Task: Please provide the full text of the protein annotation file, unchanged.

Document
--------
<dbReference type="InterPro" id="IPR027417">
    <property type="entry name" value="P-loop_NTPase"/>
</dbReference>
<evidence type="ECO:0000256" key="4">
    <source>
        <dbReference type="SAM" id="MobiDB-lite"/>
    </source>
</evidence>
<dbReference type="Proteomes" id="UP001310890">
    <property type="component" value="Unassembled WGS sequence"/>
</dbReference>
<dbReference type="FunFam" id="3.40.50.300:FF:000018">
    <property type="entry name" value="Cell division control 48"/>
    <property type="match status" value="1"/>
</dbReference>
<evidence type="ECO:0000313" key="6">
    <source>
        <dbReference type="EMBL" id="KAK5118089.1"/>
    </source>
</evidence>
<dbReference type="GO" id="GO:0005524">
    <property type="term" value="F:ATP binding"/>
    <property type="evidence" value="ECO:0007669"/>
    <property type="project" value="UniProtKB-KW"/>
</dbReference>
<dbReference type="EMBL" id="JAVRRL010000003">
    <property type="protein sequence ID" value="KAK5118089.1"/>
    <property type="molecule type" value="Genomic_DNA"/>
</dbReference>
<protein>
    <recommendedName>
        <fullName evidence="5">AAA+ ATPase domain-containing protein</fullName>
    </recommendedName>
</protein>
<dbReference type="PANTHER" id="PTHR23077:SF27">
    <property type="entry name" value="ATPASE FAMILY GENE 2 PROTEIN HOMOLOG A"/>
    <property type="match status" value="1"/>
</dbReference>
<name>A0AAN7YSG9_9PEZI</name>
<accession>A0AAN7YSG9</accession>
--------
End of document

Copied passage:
<dbReference type="InterPro" id="IPR027417">
    <property type="entry name" value="P-loop_NTPase"/>
</dbReference>
<evidence type="ECO:0000256" key="4">
    <source>
        <dbReference type="SAM" id="MobiDB-lite"/>
    </source>
</evidence>
<dbReference type="Proteomes" id="UP001310890">
    <property type="component" value="Unassembled WGS sequence"/>
</dbReference>
<dbReference type="FunFam" id="3.40.50.300:FF:000018">
    <property type="entry name" value="Cell division control 48"/>
    <property type="match status" value="1"/>
</dbReference>
<evidence type="ECO:0000313" key="6">
    <source>
        <dbReference type="EMBL" id="KAK5118089.1"/>
    </source>
</evidence>
<dbReference type="GO" id="GO:0005524">
    <property type="term" value="F:ATP binding"/>
    <property type="evidence" value="ECO:0007669"/>
    <property type="project" value="UniProtKB-KW"/>
</dbReference>
<dbReference type="EMBL" id="JAVRRL010000003">
    <property type="protein sequence ID" value="KAK5118089.1"/>
    <property type="molecule type" value="Genomic_DNA"/>
</dbReference>
<protein>
    <recommendedName>
        <fullName evidence="5">AAA+ ATPase domain-containing protein</fullName>
    </recommendedName>
</protein>
<dbReference type="PANTHER" id="PTHR23077:SF27">
    <property type="entry name" value="ATPASE FAMILY GENE 2 PROTEIN HOMOLOG A"/>
    <property type="match status" value="1"/>
</dbReference>
<name>A0AAN7YSG9_9PEZI</name>
<accession>A0AAN7YSG9</accession>